Short interactive explaining the greenhouse effect and global warming
A day in the life of a Geologist at ConocoPhillips.
The Earth is 4.6 billion years old -- but how can humans relate to a number so colossal, and where do we fit on the geologic timeline? Comparing the Earth's lifetime to one calendar year, events like the extinction of dinosaurs and Columbus setting sail took place relatively recently. Joshua M....
GIF files illustrating simple seismic wave propagation concepts.
Interactive visualization, 3-D environment full of real NASA mission data. Explore the cosmos from your computer. Hop on an asteroid. Fly with NASA's Voyager spacecraft. See the entire solar system moving in real time. It's up to you. You control space and time
What are earthquakes? Get a new perspective on these powerful phenomena with this collection of videos and infographics co-presented by the California Academy of Sciences and KQED. You'll learn why earthquakes happen, how they've shaped the Bay Area, and what you can do to prepare for the next...
Watch this short YouTube to learn how greenhouse gases actually work.
Visualizations that cover the following topics: earthquakes, the 2011 Japan earthquake and Tsunami, Sear wave propagation, the 2010 Chile earthquake, isostasy and gravity, the 2010 Haiti earthquake, and plate tectonic movements.
The immense swell of a tsunami can grow up to 100 feet, hitting speeds over 500 mph -- a treacherous combination for anyone or anything in its path. Alex Gendler details the causes of these towering terrors and explains how scientists are seeking to reduce their destruction in the future.
Palaeocast, funded in part by the Paleontological Society, is a free web series exploring the fossil record and the evolution of life on earth.
Modern Recycling makes recycling easy and simple with single stream recycling. This recycling program helps conserve our natural resources one plastic bottle or newspaper at a time.
Fun, interactive, research-based simulations of physical phenomena from the PhET project at the University of Colorado. Includes simulations in categories such as: physics, biology, chemistry, earth science, and math.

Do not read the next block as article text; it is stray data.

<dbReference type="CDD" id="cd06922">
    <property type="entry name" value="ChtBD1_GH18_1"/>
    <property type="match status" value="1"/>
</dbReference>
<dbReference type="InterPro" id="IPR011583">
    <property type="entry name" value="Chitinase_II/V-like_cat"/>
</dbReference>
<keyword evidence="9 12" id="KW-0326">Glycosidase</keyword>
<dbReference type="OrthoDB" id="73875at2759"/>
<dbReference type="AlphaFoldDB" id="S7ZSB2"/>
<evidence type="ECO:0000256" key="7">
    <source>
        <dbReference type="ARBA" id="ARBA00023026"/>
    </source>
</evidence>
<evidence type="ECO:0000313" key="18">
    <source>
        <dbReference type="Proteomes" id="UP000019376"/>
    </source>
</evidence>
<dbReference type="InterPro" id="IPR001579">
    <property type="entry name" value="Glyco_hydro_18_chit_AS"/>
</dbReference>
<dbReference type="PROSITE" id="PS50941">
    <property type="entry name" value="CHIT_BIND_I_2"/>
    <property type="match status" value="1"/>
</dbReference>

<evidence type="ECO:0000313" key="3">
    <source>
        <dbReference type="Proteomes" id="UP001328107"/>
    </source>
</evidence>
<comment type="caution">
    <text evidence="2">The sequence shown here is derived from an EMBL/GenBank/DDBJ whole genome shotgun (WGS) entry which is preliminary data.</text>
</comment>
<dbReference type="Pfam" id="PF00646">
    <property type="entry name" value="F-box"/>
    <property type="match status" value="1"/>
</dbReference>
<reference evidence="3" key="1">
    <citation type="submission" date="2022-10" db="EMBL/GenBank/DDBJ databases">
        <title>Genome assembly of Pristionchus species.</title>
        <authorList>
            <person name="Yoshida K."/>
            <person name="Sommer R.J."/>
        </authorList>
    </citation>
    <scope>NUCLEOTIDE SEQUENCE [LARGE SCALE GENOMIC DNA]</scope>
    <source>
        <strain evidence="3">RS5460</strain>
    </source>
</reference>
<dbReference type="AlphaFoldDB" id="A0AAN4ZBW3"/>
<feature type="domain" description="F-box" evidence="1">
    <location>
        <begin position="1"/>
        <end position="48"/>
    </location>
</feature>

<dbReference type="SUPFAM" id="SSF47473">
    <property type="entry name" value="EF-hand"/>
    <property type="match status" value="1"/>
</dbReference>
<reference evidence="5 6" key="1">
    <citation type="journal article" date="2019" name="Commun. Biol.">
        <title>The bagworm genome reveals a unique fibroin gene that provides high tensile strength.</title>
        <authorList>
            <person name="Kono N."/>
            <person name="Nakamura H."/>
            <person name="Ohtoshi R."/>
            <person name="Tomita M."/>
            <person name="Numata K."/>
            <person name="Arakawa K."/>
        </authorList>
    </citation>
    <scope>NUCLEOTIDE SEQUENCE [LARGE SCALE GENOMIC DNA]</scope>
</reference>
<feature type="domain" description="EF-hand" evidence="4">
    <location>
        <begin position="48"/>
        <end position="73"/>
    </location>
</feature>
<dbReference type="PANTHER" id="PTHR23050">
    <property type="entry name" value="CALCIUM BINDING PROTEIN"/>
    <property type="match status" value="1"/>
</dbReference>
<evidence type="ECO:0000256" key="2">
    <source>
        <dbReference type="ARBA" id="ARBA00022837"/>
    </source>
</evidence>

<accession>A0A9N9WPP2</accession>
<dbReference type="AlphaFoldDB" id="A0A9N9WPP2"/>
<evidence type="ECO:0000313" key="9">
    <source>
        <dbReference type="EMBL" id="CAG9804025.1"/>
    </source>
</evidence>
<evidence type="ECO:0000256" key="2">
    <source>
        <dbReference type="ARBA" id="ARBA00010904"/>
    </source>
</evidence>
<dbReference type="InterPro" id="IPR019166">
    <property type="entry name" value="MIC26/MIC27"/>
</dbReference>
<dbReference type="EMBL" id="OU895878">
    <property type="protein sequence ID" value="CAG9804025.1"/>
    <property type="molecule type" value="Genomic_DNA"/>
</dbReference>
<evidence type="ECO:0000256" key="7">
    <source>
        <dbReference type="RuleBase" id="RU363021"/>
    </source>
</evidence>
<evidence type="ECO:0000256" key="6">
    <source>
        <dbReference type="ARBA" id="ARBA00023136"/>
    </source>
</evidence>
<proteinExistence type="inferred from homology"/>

Shelley Olds presents an introduction to using the UNAVCO Velocity Viewer. Check out how to engage students using this tool to explore ground motion and earthquakes!
In her final days as Commander of the International Space Station, Sunita Williams of NASA recorded an extensive tour of the orbital laboratory and downlinked the video on Nov. 18, just hours before she, cosmonaut Yuri Malenchenko and Flight Engineer Aki Hoshide of the Japan Aerospace...
In one day mushrooms can catapult billions of tiny spores into the air and not only do these spores help seed baby fungi, they also help seed clouds. Watch this video to learn about why mushrooms are an important factor for the development of clouds.
QuickTime animations from computer models of earthquakes.
Learn about Dan's education and path to a geoscience career. Dan received a BS degree in Geology. He has worked around the world to explore and improve the recovery of Earth's natural resources. He is currently a consultant in the mining and metals industry, with expertise in operations and...
The Damndest, Finest Ruins examines the 1906 earthquake and fire, which burned for three days. With restored silent film footage, rare archival photographs, and the remastered voice of Enrico Caruso, it challenges the official story of what happened on those terrible days.